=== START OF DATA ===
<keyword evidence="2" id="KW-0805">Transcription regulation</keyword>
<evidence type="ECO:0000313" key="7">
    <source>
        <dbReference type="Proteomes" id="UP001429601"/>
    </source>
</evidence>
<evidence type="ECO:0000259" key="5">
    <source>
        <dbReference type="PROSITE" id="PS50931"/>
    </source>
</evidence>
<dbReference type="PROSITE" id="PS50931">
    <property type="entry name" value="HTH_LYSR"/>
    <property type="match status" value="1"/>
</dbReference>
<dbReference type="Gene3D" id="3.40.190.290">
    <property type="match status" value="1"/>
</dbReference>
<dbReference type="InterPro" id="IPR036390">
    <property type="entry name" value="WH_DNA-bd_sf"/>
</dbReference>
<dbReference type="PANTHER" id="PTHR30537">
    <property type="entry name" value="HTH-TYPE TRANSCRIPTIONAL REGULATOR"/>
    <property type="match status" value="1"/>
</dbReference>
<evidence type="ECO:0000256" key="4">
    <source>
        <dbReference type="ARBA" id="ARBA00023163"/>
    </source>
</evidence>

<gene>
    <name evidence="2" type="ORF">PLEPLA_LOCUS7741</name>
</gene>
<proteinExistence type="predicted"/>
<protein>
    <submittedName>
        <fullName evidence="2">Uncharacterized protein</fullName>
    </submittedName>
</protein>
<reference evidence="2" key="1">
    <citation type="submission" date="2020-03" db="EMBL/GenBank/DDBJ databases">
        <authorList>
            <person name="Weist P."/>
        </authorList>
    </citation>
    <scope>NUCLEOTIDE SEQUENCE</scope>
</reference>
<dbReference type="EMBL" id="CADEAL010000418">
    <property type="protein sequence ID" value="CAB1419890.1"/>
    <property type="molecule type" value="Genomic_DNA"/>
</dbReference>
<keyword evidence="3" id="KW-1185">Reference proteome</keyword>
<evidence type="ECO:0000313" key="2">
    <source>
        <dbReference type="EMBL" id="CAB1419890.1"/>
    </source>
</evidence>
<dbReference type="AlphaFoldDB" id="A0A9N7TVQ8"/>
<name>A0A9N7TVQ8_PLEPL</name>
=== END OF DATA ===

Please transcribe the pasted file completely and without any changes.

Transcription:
<keyword evidence="2" id="KW-0805">Transcription regulation</keyword>
<evidence type="ECO:0000313" key="7">
    <source>
        <dbReference type="Proteomes" id="UP001429601"/>
    </source>
</evidence>
<evidence type="ECO:0000259" key="5">
    <source>
        <dbReference type="PROSITE" id="PS50931"/>
    </source>
</evidence>
<dbReference type="PROSITE" id="PS50931">
    <property type="entry name" value="HTH_LYSR"/>
    <property type="match status" value="1"/>
</dbReference>
<dbReference type="Gene3D" id="3.40.190.290">
    <property type="match status" value="1"/>
</dbReference>
<dbReference type="InterPro" id="IPR036390">
    <property type="entry name" value="WH_DNA-bd_sf"/>
</dbReference>
<dbReference type="PANTHER" id="PTHR30537">
    <property type="entry name" value="HTH-TYPE TRANSCRIPTIONAL REGULATOR"/>
    <property type="match status" value="1"/>
</dbReference>
<evidence type="ECO:0000256" key="4">
    <source>
        <dbReference type="ARBA" id="ARBA00023163"/>
    </source>
</evidence>

<gene>
    <name evidence="2" type="ORF">PLEPLA_LOCUS7741</name>
</gene>
<proteinExistence type="predicted"/>
<protein>
    <submittedName>
        <fullName evidence="2">Uncharacterized protein</fullName>
    </submittedName>
</protein>
<reference evidence="2" key="1">
    <citation type="submission" date="2020-03" db="EMBL/GenBank/DDBJ databases">
        <authorList>
            <person name="Weist P."/>
        </authorList>
    </citation>
    <scope>NUCLEOTIDE SEQUENCE</scope>
</reference>
<dbReference type="EMBL" id="CADEAL010000418">
    <property type="protein sequence ID" value="CAB1419890.1"/>
    <property type="molecule type" value="Genomic_DNA"/>
</dbReference>
<keyword evidence="3" id="KW-1185">Reference proteome</keyword>
<evidence type="ECO:0000313" key="2">
    <source>
        <dbReference type="EMBL" id="CAB1419890.1"/>
    </source>
</evidence>
<dbReference type="AlphaFoldDB" id="A0A9N7TVQ8"/>
<name>A0A9N7TVQ8_PLEPL</name>